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AT THE BEGINNING OF THIS year's presidential campaign, it was generally thought that Senator George McGovern would capture the majority of the college vote. But according to a recent Newsweek poll. Richard Nixon now commands fully 48 per cent of the campus vote.
The person who has engineered this shift among college students is Ken Reitz, a slick 30-year-old senior partner in a Washington public relations fim. A graduate of George Washington University. Reitz has been interested in national politics since his college days when he worked as a volunteer in Nixon's 1960 Presidential bid.
After Nixon's defeat, Reitz became involved in a number of campaigns, eventually ending up in Tennessee where he masterminded the huge young voter turnout for Senator William Brock (R.Tenn.). Brock was so impressed by the organizational skills of the young Republican that he asked him to draft a proposal for capturing the youth vote for Nixon's re-election attempt. In April of 1971. Brock introduced Reitz and his proposal at the White House, and Reitz soon found himself as the full-time paid director of Young Voters for the President.
It was Reitz's feeling that the youth campaign should be organized from the top down. Hiring 120 people for his Washington staff. Reitz went into the field and recruited a number of young businessmen and lawyers to act as state chairmen, and then had them organize county and district chairmen from local youth.
Reitz now claims that he has Young Voters for the President organizations in all 50 states with a total of 400.000 volunteers. In addition, he said in an interview lastweek. "We have organizations on 400 of the largest ampuses in the country with between 150.000 and 200.000 college volunteers."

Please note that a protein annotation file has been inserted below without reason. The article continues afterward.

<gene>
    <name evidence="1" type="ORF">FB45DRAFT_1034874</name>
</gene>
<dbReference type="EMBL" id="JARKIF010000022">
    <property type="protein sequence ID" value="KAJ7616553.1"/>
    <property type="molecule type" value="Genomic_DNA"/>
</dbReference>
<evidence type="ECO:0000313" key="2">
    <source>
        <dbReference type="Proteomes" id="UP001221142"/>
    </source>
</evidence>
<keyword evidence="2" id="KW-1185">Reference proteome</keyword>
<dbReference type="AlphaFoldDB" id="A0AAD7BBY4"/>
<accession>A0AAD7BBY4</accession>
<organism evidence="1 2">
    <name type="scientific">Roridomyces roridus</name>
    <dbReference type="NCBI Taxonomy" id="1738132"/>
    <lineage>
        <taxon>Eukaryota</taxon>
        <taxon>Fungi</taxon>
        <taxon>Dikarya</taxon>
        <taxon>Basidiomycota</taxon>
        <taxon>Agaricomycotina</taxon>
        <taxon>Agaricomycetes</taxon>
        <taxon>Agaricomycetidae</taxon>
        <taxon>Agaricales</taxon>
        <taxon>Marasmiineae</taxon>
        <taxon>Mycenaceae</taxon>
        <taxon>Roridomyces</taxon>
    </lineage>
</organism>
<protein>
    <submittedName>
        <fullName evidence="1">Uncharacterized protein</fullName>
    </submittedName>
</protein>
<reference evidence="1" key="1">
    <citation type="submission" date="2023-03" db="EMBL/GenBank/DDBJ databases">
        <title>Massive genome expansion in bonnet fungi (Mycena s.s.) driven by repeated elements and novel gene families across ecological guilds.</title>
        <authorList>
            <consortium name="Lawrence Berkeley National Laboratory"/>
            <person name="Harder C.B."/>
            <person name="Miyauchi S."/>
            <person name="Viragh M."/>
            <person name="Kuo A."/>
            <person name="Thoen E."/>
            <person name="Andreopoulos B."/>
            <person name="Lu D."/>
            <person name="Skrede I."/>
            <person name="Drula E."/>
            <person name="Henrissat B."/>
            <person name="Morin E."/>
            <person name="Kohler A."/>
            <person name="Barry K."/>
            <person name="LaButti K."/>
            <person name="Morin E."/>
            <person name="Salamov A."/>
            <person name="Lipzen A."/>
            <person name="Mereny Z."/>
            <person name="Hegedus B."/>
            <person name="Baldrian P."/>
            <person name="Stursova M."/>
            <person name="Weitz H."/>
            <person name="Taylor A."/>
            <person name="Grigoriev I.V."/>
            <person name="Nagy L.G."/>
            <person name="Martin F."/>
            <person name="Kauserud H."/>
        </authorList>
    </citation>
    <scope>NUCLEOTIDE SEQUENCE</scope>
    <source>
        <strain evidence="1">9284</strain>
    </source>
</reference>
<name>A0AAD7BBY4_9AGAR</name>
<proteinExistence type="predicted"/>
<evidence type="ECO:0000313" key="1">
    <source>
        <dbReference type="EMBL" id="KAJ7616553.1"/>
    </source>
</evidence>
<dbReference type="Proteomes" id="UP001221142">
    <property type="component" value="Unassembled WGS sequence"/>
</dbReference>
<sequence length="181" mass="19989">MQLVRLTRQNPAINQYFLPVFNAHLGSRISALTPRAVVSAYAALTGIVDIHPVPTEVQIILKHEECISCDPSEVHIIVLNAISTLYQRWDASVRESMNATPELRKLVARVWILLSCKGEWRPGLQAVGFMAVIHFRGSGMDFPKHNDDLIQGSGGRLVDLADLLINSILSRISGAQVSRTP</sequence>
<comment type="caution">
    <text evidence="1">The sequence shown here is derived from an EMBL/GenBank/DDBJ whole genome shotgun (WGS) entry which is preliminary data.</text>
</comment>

While Reitz was shifting the gears of his political machine into motion, he began thinking of ways to approach young voters. "The first thing we did," he said, "was to take a look at the polls. We began to see that there was a large gap in the level of support for the President's programs and the level of support for the President. In other words, young people were for what the President was doing, but not for the President. We saw it as our job to identify the President more closely with his programs, to close the gap between his popularity and the popularity of his programs."
According to Reitz, the issues the President is strongest on are the end of the draft, his Vietnam policy, and his stand on human rights. Reitz says that people who accuse Nixon of maliciously continuing the bombing in Vietnam, wrecking the economy, sowing racial discord and stifling student dissent are simply misinformed.
TO EDUCATE YOUNG VOTERS about Nixon, Reitz has decided not to use a hard-sell media campaign of advertising on campus radio and in college papers. He has opted instead to campaign on a person-to-person basis using the myriad Nixon youth offices as focal points.